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    Spanish company Ferry Group is to invest €42/US$55.2 million in a project for the production of biomass fuel pellets in Bulgaria. The 3-year project consists of establishing plantations of paulownia trees near the city of Tran. Paulownia is a fast-growing tree used for the commercial production of fuel pellets. Dnevnik - Feb. 20, 2007.

    Hungary's BHD Hõerõmû Zrt. is to build a 35 billion Forint (€138/US$182 million) commercial biomass-fired power plant with a maximum output of 49.9 MW in Szerencs (northeast Hungary). Portfolio.hu - Feb. 20, 2007.

    Tonight at 9pm, BBC Two will be showing a program on geo-engineering techniques to 'save' the planet from global warming. Five of the world's top scientists propose five radical scientific inventions which could stop climate change dead in its tracks. The ideas include: a giant sunshade in space to filter out the sun's rays and help cool us down; forests of artificial trees that would breath in carbon dioxide and stop the green house effect and a fleet futuristic yachts that will shoot salt water into the clouds thickening them and cooling the planet. BBC News - Feb. 19, 2007.

    Archer Daniels Midland, the largest U.S. ethanol producer, is planning to open a biodiesel plant in Indonesia with Wilmar International Ltd. this year and a wholly owned biodiesel plant in Brazil before July, the Wall Street Journal reported on Thursday. The Brazil plant is expected to be the nation's largest, the paper said. Worldwide, the company projects a fourfold rise in biodiesel production over the next five years. ADM was not immediately available to comment. Reuters - Feb. 16, 2007.

    Finnish engineering firm Pöyry Oyj has been awarded contracts by San Carlos Bioenergy Inc. to provide services for the first bioethanol plant in the Philippines. The aggregate contract value is EUR 10 million. The plant is to be build in the Province of San Carlos on the north-eastern tip of Negros Island. The plant is expected to deliver 120,000 liters/day of bioethanol and 4 MW of excess power to the grid. Kauppalehti Online - Feb. 15, 2007.

    In order to reduce fuel costs, a Mukono-based flower farm which exports to Europe, is building its own biodiesel plant, based on using Jatropha curcas seeds. It estimates the fuel will cut production costs by up to 20%. New Vision (Kampala, Uganda) - Feb. 12, 2007.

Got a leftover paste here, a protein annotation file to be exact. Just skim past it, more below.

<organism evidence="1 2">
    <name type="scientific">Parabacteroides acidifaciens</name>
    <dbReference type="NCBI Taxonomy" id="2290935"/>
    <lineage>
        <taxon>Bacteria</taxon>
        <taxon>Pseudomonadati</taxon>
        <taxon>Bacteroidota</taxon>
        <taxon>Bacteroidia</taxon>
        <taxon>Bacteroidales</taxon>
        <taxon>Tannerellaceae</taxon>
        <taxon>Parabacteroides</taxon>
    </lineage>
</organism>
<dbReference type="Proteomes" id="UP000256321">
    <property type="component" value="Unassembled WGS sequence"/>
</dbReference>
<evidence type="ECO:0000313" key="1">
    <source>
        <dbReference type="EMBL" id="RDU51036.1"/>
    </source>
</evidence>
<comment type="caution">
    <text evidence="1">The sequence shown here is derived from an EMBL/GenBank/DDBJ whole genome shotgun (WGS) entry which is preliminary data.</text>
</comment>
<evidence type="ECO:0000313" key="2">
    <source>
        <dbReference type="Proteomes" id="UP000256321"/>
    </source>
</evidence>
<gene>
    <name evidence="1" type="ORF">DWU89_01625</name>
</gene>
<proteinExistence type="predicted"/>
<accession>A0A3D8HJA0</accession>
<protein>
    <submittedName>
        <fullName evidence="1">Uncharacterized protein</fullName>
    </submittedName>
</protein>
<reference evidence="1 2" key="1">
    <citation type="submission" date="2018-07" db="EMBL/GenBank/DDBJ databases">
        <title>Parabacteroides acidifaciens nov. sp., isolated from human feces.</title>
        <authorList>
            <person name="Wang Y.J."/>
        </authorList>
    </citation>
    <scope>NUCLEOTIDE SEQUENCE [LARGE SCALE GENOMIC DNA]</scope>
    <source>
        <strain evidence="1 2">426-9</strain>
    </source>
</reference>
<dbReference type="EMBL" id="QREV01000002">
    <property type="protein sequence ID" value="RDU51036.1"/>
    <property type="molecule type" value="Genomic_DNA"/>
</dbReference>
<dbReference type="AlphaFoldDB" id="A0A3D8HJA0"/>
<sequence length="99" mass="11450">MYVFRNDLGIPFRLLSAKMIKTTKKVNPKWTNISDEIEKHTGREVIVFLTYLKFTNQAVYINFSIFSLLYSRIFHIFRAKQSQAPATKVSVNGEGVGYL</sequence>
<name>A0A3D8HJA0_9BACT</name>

The Tokyo Metropolitan Government has decided to use 10% biodiesel in its fleet of public buses. The world's largest city is served by the Toei Bus System, which is used by some 570,000 people daily. Digital World Tokyo - Feb. 12, 2007.

    Fearing lack of electricity supply in South Africa and a price tag on CO2, WSP Group SA is investing in a biomass power plant that will replace coal in the Letaba Citrus juicing plant which is located in Tzaneen. Mining Weekly - Feb. 8, 2007.

    In what it calls an important addition to its global R&D capabilities, Archer Daniels Midland (ADM) is to build a new bioenergy research center in Hamburg, Germany. World Grain - Feb. 5, 2007.

    EthaBlog's Henrique Oliveira interviews leading Brazilian biofuels consultant Marcelo Coelho who offers insights into the (foreign) investment dynamics in the sector, the history of Brazilian ethanol and the relationship between oil price trends and biofuels. EthaBlog - Feb. 2, 2007.

    The government of Taiwan has announced its renewable energy target: 12% of all energy should come from renewables by 2020. The plan is expected to revitalise Taiwan's agricultural sector and to boost its nascent biomass industry. China Post - Feb. 2, 2007.

    Production at Cantarell, the world's second biggest oil field, declined by 500,000 barrels or 25% last year. This virtual collapse is unfolding much faster than projections from Mexico's state-run oil giant Petroleos Mexicanos. Wall Street Journal - Jan. 30, 2007.

    Dubai-based and AIM listed Teejori Ltd. has entered into an agreement to invest €6 million to acquire a 16.7% interest in Bekon, which developed two proprietary technologies enabling dry-fermentation of biomass. Both technologies allow it to design, establish and operate biogas plants in a highly efficient way. Dry-Fermentation offers significant advantages to the existing widely used wet fermentation process of converting biomass to biogas. Ame Info - Jan. 22, 2007.

    Hindustan Petroleum Corporation Limited is to build a biofuel production plant in the tribal belt of Banswara, Rajasthan, India. The petroleum company has acquired 20,000 hectares of low value land in the district, which it plans to commit to growing jatropha and other biofuel crops. The company's chairman said HPCL was also looking for similar wasteland in the state of Chhattisgarh. Zee News - Jan. 15, 2007.

    The Zimbabwean national police begins planting jatropha for a pilot project that must result in a daily production of 1000 liters of biodiesel. The Herald (Harare), Via AllAfrica - Jan. 12, 2007.

    In order to meet its Kyoto obligations and to cut dependence on oil, Japan has started importing biofuels from Brazil and elsewhere. And even though the country has limited local bioenergy potential, its Agriculture Ministry will begin a search for natural resources, including farm products and their residues, that can be used to make biofuels in Japan. To this end, studies will be conducted at 900 locations nationwide over a three-year period. The Japan Times - Jan. 12, 2007.

    Chrysler's chief economist Van Jolissaint has launched an arrogant attack on "quasi-hysterical Europeans" and their attitudes to global warming, calling the Stern Review 'dubious'. The remarks illustrate the yawning gap between opinions on climate change among Europeans and Americans, but they also strengthen the view that announcements by US car makers and legislators about the development of green vehicles are nothing more than window dressing. Today, the EU announced its comprehensive energy policy for the 21st century, with climate change at the center of it. BBC News - Jan. 10, 2007.